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Re: Self-evaluating function and closure

From: Mark H Weaver
Subject: Re: Self-evaluating function and closure
Date: Sun, 16 Jun 2019 07:29:59 -0400
User-agent: Gnus/5.13 (Gnus v5.13) Emacs/26.2 (gnu/linux)

Hello again,

Vladimir Zhbanov <address@hidden> writes:

> scheme@(guile-user)> (define (function-generator)
>                        (let ((func #f))                         
>                          (lambda () (set! func (let a () a)) func)))


> - Is there a way to work around this (either using the above 'let'
>   construct or anything else)?

Ideally, the code would be reworked to not expect equivalent procedures
to be distinguishable.  However, I should probably offer a hacky but
expedient workaround.  Here's one way to make otherwise equivalent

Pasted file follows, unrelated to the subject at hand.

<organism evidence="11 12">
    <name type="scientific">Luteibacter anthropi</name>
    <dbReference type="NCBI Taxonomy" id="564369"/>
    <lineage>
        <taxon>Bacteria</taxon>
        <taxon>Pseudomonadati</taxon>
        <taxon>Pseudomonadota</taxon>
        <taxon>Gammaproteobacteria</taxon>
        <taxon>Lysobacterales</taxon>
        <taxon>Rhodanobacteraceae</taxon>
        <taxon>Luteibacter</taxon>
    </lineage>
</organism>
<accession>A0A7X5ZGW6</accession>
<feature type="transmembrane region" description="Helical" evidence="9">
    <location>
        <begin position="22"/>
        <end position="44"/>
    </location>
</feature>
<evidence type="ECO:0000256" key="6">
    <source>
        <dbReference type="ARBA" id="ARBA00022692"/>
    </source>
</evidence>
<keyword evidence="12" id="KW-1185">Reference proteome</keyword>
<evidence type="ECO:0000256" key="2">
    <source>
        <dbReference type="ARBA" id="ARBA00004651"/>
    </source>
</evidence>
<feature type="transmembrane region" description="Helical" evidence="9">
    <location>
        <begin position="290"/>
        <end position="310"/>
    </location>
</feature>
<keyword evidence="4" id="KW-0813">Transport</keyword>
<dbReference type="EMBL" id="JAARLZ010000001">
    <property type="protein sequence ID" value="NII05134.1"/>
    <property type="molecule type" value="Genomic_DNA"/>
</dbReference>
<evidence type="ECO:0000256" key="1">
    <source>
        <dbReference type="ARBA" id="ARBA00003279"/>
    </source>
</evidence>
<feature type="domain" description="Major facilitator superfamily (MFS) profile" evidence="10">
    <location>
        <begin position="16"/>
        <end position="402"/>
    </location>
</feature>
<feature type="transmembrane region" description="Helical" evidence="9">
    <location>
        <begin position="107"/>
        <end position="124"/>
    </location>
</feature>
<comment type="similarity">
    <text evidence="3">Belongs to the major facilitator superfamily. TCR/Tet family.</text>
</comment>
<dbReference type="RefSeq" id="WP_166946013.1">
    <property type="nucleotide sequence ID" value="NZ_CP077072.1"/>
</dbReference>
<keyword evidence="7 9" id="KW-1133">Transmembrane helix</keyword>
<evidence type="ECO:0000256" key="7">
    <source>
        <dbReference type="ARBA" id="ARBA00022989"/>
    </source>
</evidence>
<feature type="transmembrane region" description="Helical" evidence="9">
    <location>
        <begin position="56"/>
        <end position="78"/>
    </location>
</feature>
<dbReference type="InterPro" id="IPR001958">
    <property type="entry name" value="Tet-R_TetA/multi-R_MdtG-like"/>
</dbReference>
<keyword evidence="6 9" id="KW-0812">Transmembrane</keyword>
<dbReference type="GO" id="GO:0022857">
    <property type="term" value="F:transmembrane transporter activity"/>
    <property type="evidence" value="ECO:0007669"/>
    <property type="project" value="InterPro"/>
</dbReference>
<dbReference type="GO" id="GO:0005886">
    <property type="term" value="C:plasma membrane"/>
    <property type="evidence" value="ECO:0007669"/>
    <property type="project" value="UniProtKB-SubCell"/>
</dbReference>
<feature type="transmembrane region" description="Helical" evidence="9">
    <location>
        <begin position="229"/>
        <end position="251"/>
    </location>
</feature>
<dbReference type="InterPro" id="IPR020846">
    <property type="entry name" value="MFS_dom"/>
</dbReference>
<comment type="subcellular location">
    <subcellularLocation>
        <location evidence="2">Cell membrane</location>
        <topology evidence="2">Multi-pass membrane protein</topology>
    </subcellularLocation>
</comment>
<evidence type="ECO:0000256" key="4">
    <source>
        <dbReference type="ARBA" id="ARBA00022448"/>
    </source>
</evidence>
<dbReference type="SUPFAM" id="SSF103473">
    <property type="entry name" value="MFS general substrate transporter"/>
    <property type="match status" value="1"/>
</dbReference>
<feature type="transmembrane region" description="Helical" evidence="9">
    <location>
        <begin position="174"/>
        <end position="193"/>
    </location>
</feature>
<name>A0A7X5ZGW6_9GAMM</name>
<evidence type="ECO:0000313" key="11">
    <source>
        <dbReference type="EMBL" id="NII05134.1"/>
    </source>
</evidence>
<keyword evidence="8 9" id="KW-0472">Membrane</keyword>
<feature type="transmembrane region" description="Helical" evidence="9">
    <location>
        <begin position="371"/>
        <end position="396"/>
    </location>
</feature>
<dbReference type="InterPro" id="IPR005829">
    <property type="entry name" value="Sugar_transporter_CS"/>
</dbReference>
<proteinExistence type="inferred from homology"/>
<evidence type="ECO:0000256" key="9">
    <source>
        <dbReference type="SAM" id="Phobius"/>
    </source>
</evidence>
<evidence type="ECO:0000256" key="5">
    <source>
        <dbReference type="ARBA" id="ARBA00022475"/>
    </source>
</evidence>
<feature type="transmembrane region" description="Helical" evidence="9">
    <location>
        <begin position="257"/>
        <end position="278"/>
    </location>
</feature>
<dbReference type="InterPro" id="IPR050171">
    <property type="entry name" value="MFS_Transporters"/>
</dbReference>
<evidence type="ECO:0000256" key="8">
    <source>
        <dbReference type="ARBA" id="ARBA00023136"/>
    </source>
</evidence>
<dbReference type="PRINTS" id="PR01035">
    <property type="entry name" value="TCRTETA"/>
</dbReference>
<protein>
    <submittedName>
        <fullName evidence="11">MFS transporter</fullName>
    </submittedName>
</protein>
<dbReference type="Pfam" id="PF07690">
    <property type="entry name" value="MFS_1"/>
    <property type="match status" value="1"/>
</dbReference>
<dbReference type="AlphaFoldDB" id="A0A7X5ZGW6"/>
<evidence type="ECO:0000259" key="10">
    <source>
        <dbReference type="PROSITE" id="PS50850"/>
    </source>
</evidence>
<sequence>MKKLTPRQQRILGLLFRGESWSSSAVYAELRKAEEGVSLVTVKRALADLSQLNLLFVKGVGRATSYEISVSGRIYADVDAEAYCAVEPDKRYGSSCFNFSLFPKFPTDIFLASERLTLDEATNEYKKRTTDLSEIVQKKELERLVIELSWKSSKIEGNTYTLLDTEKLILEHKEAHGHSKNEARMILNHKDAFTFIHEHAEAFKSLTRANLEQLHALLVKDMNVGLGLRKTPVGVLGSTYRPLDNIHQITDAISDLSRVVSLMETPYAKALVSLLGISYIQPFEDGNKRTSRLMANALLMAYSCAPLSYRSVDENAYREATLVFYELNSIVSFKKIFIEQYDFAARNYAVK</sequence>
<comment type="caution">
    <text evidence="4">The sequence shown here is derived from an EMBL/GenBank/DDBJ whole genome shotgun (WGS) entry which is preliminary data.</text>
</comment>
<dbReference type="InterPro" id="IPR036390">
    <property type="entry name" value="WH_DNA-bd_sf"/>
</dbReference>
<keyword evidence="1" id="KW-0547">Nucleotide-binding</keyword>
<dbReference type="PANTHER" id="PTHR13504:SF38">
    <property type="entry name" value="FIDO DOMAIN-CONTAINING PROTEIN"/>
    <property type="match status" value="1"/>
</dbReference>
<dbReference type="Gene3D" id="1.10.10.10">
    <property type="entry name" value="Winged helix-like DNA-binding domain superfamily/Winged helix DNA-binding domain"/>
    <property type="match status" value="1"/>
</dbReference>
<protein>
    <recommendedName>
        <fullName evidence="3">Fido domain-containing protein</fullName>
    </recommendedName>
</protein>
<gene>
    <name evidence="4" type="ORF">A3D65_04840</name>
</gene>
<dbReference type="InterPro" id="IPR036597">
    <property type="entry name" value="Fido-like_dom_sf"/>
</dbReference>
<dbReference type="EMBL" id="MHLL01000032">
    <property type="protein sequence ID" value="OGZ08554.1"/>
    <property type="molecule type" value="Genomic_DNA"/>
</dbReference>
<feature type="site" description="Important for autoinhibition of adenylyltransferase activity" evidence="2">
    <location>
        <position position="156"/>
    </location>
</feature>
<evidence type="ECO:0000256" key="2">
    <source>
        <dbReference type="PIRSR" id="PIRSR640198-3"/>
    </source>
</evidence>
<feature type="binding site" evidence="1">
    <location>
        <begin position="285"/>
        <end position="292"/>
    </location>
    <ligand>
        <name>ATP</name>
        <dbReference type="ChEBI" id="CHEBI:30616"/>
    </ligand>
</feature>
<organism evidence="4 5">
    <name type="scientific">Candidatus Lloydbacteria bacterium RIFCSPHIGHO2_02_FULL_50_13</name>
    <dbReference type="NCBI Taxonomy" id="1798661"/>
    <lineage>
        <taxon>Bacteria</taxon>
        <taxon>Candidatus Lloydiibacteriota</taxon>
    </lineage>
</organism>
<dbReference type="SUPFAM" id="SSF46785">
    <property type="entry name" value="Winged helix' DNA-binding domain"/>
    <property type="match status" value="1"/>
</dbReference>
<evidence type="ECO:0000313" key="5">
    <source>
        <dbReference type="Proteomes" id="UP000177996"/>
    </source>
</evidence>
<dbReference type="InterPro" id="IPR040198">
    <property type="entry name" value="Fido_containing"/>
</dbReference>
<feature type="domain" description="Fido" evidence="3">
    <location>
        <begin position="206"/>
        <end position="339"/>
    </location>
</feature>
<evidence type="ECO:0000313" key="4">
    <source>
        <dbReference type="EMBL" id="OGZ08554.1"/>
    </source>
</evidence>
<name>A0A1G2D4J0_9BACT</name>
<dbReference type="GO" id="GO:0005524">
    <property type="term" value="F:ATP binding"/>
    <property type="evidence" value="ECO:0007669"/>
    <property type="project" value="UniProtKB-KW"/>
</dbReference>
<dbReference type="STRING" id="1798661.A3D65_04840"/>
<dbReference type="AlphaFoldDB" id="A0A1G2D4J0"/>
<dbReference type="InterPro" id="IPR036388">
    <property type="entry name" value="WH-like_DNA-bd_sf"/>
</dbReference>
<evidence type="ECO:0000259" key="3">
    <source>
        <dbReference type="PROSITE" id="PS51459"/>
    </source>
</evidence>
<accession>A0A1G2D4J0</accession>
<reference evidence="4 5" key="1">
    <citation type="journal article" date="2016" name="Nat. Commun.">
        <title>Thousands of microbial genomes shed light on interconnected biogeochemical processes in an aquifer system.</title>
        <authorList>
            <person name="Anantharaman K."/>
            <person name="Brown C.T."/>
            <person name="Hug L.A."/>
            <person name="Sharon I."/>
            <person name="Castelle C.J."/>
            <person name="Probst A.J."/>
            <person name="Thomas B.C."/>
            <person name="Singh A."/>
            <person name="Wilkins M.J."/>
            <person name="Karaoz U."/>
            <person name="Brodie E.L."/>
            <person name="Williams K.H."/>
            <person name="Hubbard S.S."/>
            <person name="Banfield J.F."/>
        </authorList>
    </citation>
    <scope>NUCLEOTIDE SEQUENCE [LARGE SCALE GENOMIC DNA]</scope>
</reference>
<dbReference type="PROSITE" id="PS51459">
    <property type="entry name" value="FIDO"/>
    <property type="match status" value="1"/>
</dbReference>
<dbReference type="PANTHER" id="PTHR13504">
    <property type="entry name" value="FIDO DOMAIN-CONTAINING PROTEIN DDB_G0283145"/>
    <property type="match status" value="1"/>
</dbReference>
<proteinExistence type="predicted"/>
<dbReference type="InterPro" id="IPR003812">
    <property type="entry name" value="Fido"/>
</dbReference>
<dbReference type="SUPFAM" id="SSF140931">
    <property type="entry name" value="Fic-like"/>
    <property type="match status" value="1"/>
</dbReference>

procedures distinguishable:

Allocate a fresh tag using (list #f), and arrange for the procedure to
return that tag if it's called with a special input that's outside of
the normal domain.  Note that for Scheme procedures, the "input" is in
general a list of arguments of arbitrary length.  You could use
'case-lambda', which creates procedures that evaluate different body
expressions depending on how many arguments are passed to it.  Just add
a case for an arity that you will never use, which returns the unique

In the example you gave, (let a () a) is equivalent to:

  ((letrec ((a (lambda () a)))

The procedure returned by (let a () a) expects 0 arguments.  It will
raise an error otherwise.  We can repurpose the previously erroneous
arity-1 case to return the unique tag, as follows:

  (let ((unique-tag (list #f)))
    ((letrec ((a (case-lambda
                   (() a)
                   ((x) unique-tag))))

Every time the above expression is evaluated, it will necessarily return
a unique procedure, which, if passed 0 arguments, behaves the same as
the procedure returned by (let a () a).


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